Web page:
The instructor will be Mike Reilley, founder of SPJ’s Journalists Toolbox, a treasure-trove of journalism resources.

Reilley (@journtoolbox) is a visiting professor in data journalism and digital journalism at the University of Illinois-Chicago and is a consultant to national media organizations on digital innovation.

This innovative training is made possible by the Google News Initiative and the Society of Professional Journalists.

The Google News Initiative partnered with SPJ in 2015 to teach Google digital tools for news and storytelling at conferences, workshops and newsrooms across the country. Google and SPJ are committed to training as many journalists as possible.

This intensive course will help make you be a better digital journalist, teaching you how to take advantage of Internet sources for researching court cases, public data and news archives, among other sources. It is designed to improve the efficiency and efficacy of your in-depth research.

Here is an outline for the course.

10 a.m. to 10:55 a.m.: Google basics, Google Trends, Google Reverse Image Search and verification tools, Google Scholar. Fun with Google AutoDraw.com and what else is coming in AI with Google Lens.

11 a.m. to 12:20 p.m.: Deep Dive Google MyMaps. Data scraping with Google Sheets, scraping .PDFs with Tabula. Google Public Data Explorer

12:30 p.m. to 1 p.m.: Lunch and learn: Mobile reporting tools, including Google Cardboard Camera and Google Streetview app.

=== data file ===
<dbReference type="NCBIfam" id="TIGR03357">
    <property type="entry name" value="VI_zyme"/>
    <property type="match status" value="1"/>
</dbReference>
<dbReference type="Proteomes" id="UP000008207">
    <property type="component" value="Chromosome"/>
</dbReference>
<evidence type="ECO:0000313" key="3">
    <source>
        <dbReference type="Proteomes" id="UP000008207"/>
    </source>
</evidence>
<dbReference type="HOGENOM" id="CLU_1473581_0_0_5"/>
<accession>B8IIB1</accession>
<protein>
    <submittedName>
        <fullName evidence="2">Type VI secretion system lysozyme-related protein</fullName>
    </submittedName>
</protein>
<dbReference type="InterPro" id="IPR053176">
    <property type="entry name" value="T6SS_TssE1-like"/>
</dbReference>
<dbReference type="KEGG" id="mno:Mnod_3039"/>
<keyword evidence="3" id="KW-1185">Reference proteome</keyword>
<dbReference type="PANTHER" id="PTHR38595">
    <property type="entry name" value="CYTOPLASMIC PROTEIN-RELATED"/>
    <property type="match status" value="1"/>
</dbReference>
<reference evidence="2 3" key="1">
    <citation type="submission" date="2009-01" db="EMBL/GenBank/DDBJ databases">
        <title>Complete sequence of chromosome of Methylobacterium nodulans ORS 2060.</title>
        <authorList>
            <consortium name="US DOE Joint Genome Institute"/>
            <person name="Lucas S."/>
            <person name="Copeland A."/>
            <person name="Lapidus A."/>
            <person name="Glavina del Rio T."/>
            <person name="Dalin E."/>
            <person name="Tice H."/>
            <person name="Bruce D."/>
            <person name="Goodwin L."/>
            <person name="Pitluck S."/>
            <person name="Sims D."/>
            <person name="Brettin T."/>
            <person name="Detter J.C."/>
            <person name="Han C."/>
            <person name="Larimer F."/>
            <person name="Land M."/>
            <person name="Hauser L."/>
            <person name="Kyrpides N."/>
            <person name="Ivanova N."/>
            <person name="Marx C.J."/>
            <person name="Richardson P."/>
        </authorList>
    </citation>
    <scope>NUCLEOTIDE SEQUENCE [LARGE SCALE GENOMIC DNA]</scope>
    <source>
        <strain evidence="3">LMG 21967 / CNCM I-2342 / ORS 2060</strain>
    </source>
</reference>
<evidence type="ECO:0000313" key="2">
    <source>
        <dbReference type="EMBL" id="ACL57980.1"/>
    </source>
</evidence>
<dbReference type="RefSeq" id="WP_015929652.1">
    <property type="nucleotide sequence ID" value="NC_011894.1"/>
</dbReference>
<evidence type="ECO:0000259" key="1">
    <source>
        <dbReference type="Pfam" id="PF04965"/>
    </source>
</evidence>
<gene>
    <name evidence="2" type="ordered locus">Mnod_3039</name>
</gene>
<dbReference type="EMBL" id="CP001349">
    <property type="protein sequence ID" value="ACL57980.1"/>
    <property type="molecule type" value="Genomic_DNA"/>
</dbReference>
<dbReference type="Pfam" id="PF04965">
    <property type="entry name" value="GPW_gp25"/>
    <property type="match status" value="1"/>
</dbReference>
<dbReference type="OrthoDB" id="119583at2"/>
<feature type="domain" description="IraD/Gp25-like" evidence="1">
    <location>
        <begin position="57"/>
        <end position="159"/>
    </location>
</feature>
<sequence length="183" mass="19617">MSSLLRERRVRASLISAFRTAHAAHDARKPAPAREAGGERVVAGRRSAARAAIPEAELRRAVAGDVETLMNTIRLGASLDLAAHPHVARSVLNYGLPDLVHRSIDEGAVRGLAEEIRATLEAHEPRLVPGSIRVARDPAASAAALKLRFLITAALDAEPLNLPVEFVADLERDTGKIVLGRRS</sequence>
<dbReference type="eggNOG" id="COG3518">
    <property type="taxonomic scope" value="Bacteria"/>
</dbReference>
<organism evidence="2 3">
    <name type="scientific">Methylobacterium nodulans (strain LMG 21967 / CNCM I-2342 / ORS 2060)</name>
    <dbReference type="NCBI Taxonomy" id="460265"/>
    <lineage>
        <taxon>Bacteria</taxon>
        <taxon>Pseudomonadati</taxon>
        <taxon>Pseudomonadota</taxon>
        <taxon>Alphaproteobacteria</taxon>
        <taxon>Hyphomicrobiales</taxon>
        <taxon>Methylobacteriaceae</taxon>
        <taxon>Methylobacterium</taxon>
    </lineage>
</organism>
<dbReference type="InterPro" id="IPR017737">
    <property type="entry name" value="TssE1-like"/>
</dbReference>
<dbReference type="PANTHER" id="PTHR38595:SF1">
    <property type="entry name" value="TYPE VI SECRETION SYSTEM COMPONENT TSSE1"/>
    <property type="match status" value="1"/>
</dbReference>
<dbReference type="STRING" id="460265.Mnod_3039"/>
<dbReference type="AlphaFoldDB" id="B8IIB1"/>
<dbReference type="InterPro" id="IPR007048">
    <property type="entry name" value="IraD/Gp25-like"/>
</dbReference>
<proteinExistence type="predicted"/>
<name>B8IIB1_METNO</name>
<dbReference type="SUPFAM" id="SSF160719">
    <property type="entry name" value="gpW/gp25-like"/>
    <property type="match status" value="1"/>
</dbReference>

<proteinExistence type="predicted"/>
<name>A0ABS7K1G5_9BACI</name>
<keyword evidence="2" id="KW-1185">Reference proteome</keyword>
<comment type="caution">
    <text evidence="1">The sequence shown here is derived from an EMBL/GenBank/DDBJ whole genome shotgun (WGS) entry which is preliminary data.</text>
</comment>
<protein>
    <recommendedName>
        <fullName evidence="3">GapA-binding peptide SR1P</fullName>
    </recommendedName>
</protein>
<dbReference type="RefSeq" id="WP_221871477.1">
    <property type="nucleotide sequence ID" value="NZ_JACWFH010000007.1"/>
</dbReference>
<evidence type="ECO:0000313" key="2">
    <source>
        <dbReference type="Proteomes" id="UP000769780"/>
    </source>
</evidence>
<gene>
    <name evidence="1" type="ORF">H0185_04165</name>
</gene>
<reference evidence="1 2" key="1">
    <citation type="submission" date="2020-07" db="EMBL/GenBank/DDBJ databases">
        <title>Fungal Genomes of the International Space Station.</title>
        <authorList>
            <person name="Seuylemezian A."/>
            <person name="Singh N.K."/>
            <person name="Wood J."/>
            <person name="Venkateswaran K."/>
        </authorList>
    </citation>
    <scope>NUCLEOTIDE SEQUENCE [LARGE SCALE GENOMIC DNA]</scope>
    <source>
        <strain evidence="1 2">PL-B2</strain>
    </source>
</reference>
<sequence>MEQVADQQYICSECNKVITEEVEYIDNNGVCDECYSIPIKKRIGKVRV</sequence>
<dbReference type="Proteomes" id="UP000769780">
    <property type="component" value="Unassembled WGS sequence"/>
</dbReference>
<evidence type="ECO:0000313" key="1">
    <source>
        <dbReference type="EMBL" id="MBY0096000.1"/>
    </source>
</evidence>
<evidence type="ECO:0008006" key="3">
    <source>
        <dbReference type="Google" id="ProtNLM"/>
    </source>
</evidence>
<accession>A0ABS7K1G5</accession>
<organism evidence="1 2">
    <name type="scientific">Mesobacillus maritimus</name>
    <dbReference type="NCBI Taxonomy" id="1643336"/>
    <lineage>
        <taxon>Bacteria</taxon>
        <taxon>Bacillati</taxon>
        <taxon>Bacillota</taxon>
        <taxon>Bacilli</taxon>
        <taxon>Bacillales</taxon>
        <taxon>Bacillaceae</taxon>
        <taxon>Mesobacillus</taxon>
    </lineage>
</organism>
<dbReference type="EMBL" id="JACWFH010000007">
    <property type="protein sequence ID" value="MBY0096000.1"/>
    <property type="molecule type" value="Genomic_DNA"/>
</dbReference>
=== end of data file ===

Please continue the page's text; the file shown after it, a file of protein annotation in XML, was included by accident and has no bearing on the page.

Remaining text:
1 p.m. to 2 p.m.: Google Earth Pro, Earth Engine Timelapse tool, Street View.

Have questions? Email me at jack@jacklail.com

SPJ Executive Director Alison Bethel McKenzie to speak in Knoxville

Alison Bethel McKenzie, the new executive director of the Society of Professional Journalists, will speak to the East Tennessee SPJ chapter on May 10.

Alison Bethel McKenzie
Alison Bethel McKenzie, SPJ executive director.

McKenzie, the first African-American to serve as SPJ executive director, will speak at 7 p.m. at the Knoxville Entreprenuer Center, 17 Market Square Suite 10 (in the building where the Knoxville Chamber is).

She was named the 20th executive director of the national journalism organization in February.

A native of Miami, she was executive director of the International Press Institute for five years. The Institute is the world’s oldest global press freedom organization and is based in Vienna.

She was the first American, first woman and first African-American to to be its executive director since it was founded in 1950, according to an SPJ news release.

She has worked as a visiting professor of print and investigative journalism at the Indian Institute of Journalism and New Media in Bangalore, India.

Bethel McKenzie was a Knight International Journalism Fellow in Ghana in 2008-09, managing director of the Nassau Guardian in the Bahamas in 2007 and executive editor of the Legal Times in Washington, D.C., in 2006-07.

She has also worked at The Los Angeles Times and The Miami Herald.

Early in her career, she worked as a reporter and editor at newspapers in Louisiana, New York and Michigan. She was deputy business editor and senior assistant city editor at The Boston Globe and Washington Bureau Chief for The Detroit News.

Bethel McKenzie is a journalism graduate of Howard University She studied non-profit leadership at Harvard Kennedy School of Executive Education and is nearing completion of an MBA in media leadership at the University of Cumbria (U.K.) in collaboration with the Robert F. Kennedy College (Switzerland).

Please join us on May 10.